2. Therapy and Counseling

    76% Skill level

    Diagnosis, treatment, and rehabilitation of physical and mental dysfunctions, and career counselling and guidance.

  3. Education and Training

    70% Skill level

    Curriculum and training design, teaching and instruction for individuals and groups, and the measurement of training effects.

  4. English Language

    70% Skill level

    English language including the meaning and spelling of words, rules of composition, and grammar.

  5. Psychology

    68% Skill level

    Human behaviour; differences in ability, personality, and interests; learning and motivation; research methods; assessing and treating disorders.

Occupational Information Network
O*NET is a trademark of the U.S. Department of Labor, Employment and Training Administration.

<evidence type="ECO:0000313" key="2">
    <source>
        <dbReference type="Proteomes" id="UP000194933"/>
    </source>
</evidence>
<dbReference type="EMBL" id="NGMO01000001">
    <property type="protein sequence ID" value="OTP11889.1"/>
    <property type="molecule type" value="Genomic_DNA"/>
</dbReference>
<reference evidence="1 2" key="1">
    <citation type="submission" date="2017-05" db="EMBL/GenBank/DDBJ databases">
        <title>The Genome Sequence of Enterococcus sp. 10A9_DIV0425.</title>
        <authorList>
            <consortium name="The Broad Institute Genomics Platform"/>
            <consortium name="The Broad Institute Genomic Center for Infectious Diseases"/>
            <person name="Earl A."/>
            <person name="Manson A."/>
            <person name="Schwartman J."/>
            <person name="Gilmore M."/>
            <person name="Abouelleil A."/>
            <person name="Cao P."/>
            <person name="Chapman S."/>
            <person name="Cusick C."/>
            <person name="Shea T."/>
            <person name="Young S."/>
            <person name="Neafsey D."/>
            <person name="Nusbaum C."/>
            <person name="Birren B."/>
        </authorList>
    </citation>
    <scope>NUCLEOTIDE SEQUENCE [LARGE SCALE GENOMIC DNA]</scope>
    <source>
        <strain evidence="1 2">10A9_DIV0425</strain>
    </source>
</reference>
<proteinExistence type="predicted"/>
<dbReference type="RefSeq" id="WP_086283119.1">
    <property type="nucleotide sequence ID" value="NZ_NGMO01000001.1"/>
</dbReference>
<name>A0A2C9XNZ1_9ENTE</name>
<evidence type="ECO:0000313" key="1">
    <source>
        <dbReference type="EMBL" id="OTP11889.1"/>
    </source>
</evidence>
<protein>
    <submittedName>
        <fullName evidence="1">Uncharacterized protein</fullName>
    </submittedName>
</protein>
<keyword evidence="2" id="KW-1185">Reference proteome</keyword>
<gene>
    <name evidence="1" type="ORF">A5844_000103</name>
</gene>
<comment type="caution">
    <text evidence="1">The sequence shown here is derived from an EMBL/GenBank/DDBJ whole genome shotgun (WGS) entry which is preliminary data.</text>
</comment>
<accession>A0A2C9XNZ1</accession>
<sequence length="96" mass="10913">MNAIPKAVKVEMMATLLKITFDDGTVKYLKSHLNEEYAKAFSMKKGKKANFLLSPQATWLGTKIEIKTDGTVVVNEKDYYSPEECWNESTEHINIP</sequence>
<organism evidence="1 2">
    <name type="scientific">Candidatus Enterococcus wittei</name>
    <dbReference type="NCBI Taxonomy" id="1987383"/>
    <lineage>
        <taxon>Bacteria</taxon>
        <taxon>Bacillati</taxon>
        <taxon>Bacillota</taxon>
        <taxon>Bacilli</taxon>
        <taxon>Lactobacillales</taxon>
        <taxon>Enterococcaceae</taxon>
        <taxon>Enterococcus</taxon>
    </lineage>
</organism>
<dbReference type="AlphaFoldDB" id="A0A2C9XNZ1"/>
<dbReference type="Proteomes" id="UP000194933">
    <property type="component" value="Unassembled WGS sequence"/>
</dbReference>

The skills and importance ratings on this page are derived from the US Department of Labor O*NET Database Version 21.2, 21-2011.00 - Clergy.

Learn about the daily activities, and physical and social demands faced by workers. Explore the values and work styles that workers rate as most important.

Filter Work Environment

Demands

The physical and social demands workers face most often are shown below.

  1. Contact With Others

    96% Important

    How much do you have contact with people (face-to-face, by telephone, or any other way)?

  2. Face-to-Face Discussions

    96% Important

    How often do you talk with people face-to-face?

  3. Electronic Mail

    95% Important

    How often do you use electronic mail?

  4. Work With Work Group or Team

    94% Important

    How important is it to work with others in a group or team?

  5. Structured versus Unstructured Work

    94% Important

    How much freedom do you have to decide on tasks, priorities, and goals?

Occupational Information Network
O*NET is a trademark of the U.S. Department of Labor, Employment and Training Administration.
The skills and importance ratings on this page are derived from the US Department of Labor O*NET Database Version 21.2, 21-2011.00 - Clergy.